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March 9, 2010Spring practice is the opportunity for players to emerge as potential impact players for the upcoming season. For these five players, the time is now. They have the chance to nail down starting roles at positions of need for NC State.
Defensive Tackle J.R. Sweezy
The redshirt junior finally found a home last season. He began his career at NC State as a defensive end and then experimented with a move to linebacker. He returned to the defensive line last fall as a defensive tackle and proved to be a revelation. As a reserve, he notched 6.5 tackles for loss and three sacks - both totals ranked third on the team. With 2009 starters Alan-Michael Cash and Leroy Burgess gone, both defensive tackle spots are up for grabs. If Sweezy can improve off his redshirt sophomore campaign, he'll likely win a starting job.
Running Back Curtis Underwood, Jr.
Underwood returns after redshirting the 2009 season, which would have been his junior campaign. Underwood has 51 career rushes for 200 yards and a touchdown, and has added five receptions for 36 yards. The Pack chose to redshirt him rather than waste another year playing little behind Toney Baker and Jamelle Eugene. With both Baker and Eugene gone, the running back depth chart is wide open. Underwood represents the most experienced option at tailback on the roster.
Offensive Lineman Andrew Wallace
Wallace, a redshirt sophomore, seems a logical choice to start somewhere on the offensive line. The question is where. He filled in for left tackle Jake Vermiglio against Maryland and performed admirably. He also saw time at guard and right tackle during the regular season. Right tackle Jeraill McCuller and left guard Julian Williams exhausted their eligibility after 2009, so there is an opening at both positions. At right guard, starter R.J. Mattes may not be ready by the start of the season after tearing his ACL Oct. 31 against Florida State. Wallace's versatility has the potential to be a huge asset for NC State while the Pack coaching staff tries to find its best starting five along the offensive line.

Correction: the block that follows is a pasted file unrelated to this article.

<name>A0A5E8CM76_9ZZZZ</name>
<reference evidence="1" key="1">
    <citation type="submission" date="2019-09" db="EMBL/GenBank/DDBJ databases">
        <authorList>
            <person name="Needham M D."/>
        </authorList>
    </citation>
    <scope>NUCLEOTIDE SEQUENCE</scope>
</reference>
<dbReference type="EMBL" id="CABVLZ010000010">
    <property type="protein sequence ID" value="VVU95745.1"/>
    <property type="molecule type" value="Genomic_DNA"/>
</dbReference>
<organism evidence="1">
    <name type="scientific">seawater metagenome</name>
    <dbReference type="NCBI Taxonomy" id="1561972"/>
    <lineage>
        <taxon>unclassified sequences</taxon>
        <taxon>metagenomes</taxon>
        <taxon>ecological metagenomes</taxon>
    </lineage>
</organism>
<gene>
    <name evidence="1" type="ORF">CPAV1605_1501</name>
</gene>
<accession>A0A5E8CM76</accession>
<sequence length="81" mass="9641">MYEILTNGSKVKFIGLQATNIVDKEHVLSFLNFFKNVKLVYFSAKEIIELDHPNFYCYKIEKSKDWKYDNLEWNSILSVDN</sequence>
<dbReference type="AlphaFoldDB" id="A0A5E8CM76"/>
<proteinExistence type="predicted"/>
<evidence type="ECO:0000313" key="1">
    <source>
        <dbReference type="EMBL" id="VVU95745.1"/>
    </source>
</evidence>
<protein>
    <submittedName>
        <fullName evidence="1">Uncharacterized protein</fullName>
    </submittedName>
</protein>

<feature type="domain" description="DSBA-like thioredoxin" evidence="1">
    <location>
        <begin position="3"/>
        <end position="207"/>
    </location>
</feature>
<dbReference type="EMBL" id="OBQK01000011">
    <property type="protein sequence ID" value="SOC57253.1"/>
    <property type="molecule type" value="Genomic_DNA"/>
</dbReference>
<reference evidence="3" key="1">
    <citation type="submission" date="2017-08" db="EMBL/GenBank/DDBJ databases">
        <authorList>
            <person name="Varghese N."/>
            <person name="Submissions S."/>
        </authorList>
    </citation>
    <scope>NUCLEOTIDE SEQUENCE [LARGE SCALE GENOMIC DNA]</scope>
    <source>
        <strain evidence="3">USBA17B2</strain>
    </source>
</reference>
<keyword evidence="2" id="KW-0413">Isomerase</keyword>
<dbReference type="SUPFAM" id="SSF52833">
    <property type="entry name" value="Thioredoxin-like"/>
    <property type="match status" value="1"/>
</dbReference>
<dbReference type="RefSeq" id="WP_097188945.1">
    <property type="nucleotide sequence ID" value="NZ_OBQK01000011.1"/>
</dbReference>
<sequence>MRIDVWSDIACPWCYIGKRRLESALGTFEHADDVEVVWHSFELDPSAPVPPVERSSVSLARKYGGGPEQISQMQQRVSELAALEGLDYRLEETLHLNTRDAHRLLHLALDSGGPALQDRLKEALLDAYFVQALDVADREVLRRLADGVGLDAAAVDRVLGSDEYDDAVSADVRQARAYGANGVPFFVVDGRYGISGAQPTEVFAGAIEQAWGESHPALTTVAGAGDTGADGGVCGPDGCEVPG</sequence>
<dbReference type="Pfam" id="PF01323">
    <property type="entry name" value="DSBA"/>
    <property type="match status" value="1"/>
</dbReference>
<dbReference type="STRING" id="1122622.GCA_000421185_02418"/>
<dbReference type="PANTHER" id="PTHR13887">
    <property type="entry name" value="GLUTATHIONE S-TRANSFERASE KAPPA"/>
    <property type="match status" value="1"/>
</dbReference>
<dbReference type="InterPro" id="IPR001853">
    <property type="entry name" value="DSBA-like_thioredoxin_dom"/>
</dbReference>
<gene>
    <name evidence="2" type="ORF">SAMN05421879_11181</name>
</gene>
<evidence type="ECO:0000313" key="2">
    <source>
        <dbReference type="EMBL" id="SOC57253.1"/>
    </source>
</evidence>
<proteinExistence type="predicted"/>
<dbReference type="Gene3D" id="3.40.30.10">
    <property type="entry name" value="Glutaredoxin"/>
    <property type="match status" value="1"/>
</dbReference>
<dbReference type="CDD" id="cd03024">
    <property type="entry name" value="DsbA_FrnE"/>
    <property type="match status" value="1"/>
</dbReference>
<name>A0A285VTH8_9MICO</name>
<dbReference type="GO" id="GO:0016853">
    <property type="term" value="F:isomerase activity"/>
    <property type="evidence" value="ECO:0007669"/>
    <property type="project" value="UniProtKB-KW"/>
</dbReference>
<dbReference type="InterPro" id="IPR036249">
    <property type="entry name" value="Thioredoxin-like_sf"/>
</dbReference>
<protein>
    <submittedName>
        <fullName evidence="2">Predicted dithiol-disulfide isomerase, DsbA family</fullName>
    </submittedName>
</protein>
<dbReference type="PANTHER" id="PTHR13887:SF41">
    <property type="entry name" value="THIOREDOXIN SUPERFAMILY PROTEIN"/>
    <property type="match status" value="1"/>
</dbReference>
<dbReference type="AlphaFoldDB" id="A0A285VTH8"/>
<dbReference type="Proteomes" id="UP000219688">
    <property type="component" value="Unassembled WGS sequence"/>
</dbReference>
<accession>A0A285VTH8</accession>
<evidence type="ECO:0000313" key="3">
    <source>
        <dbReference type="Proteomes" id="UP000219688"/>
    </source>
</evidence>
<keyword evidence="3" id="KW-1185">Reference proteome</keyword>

Center Camden Wentz
It's very difficult for a true freshman to see the field at center, but Wentz did just that in 2009. A training camp injury to redshirt junior Wayne Crawford opened the door for Wentz to grab the backup center job behind the now-departed Ted Larsen. Wentz impressed enough to stay second string at center throughout the season. He played the position for three years in high school, so Wentz is more familiar with center than his chief competition - Crawford, who played defensive tackle through his redshirt freshman campaign at NC State before moving to the offensive side of the ball.
Safety Earl Wolff
Wolff saw extensive playing time as a redshirt freshman last year, but like all rookies he had his growing pains. Wolff finished the year with a total of 42 tackles, an assist on one tackle for loss and a pair of pass breakups. State's top safety from last season, Clem Johnson, is gone, opening the door for Wolff to become a full-time starter in 2009. Defensive backs coach Mike Reed and defensive coordinator Mike Archer would love nothing more than for Wolff to nail down the job and solidify a position that has generally been a sore spot for the Pack's defense the past two seasons.
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